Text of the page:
ISBN: 978-1-80088-833-3

Morten Bergsmo

Centre for International Law and Research (CILRAP)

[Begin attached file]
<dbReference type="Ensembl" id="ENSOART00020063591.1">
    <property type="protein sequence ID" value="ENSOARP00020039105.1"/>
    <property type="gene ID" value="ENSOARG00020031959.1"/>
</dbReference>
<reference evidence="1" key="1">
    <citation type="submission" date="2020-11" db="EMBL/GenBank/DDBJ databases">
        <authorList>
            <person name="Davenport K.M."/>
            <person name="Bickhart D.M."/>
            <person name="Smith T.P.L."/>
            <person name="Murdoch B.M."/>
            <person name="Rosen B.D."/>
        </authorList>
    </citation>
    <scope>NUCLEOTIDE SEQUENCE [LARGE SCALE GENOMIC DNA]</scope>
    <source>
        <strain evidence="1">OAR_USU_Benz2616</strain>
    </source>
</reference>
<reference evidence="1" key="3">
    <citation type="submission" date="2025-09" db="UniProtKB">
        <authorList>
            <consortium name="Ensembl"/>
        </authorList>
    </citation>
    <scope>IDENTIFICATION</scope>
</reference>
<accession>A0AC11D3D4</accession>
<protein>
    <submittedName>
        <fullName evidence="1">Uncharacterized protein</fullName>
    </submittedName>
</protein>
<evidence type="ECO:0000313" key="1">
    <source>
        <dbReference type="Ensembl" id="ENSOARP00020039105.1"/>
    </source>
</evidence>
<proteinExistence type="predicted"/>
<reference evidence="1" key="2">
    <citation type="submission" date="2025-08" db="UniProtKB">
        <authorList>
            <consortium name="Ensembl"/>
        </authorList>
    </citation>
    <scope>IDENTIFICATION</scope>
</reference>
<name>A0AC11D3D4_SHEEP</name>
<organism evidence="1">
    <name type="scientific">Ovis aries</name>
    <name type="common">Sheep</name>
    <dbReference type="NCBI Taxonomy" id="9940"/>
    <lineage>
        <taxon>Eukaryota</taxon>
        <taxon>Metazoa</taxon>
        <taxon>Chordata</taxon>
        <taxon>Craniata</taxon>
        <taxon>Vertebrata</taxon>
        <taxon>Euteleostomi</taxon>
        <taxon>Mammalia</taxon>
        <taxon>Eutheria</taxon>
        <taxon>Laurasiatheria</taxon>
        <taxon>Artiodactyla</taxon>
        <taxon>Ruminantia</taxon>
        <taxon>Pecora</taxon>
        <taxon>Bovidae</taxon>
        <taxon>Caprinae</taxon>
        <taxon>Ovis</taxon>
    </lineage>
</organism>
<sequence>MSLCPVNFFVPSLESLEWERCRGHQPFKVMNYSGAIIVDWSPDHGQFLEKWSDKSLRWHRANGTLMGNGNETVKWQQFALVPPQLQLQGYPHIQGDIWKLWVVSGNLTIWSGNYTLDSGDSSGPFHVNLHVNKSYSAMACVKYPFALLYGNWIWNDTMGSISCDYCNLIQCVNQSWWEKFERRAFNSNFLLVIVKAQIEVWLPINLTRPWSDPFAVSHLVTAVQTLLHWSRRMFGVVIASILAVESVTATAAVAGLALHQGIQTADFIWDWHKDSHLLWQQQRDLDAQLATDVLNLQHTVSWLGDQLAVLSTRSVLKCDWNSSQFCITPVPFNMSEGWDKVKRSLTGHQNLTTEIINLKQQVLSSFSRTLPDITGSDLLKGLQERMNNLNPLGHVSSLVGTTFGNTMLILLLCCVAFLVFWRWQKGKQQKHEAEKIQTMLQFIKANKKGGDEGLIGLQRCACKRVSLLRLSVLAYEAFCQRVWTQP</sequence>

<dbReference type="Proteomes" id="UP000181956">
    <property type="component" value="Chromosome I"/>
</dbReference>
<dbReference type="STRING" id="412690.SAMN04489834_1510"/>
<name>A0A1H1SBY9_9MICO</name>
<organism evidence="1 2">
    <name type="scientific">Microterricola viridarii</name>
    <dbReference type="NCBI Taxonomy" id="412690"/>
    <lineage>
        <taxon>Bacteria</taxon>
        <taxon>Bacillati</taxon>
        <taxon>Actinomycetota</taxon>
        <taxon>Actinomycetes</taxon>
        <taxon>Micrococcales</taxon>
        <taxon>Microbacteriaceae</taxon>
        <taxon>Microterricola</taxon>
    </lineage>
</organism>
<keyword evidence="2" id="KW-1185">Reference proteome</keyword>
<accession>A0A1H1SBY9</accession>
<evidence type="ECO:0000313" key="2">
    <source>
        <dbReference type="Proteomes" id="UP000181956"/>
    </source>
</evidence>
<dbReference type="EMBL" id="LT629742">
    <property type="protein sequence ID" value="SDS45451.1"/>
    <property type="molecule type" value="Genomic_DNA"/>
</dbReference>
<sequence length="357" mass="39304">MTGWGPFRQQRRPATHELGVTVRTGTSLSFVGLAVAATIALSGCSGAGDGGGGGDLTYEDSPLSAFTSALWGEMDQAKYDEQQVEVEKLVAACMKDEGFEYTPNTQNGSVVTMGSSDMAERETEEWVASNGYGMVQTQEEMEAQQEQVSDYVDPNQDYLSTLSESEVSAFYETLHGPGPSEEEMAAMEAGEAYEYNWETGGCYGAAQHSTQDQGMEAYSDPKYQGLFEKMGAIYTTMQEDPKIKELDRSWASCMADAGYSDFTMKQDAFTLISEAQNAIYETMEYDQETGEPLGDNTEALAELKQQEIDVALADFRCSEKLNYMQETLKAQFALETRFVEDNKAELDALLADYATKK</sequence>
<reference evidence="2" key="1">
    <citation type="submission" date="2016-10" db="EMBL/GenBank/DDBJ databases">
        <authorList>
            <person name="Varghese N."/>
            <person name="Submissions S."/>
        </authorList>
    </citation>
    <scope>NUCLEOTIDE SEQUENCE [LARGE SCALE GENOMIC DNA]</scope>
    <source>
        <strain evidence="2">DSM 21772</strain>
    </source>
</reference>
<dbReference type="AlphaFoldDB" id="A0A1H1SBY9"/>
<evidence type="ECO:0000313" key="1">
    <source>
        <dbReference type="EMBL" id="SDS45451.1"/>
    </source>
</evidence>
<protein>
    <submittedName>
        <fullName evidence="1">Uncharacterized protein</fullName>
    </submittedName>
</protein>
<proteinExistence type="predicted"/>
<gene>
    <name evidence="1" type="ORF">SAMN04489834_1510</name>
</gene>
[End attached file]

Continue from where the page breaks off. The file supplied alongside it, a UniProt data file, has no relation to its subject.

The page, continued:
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Recent months have provided ample evidence of the tragic harm that armed groups can cause to civilians when they use armed force against their enemies. The concerns of the editors of this anthology are the ‘conditions of life experienced by the 60 million civilians living under’ the control of armed groups, and whether international law can ‘offer perspectives to alleviate them’. They invite the readers to see armed groups as ‘more than parties to armed conflict, terrorist or military entities’. Contributors discuss various aspects of de facto governance exercised by armed groups, such as education, health care and criminal justice. For example, Helen Duffy discusses whether armed groups can hold criminal trials, how they may do so and for which crimes. Marta Furlan discusses the healthcare practice of armed groups in Syria and Afghanistan and how their governance systems relate to international humanitarian law, international human rights law and Sharí’ah. Operating at both domestic and international levels, armed groups may be unlawful under domestic law (violating the State’s monopoly to use of force, they are often designated as ‘terrorist organisations’, barring co-operation), while subject to international law obligations in armed conflicts. Armed groups sometimes also create ‘legal’ systems parallel to that of the state they operate in. It is this co-existence of normative frameworks which the book refers to as a ‘shadowland of legality and illegality’. Benefitting from contributions by outstanding experts on armed groups, this book could hardly be more topical than it is now, but it presupposes basic knowledge of international humanitarian law and how it applies to non-international armed conflicts.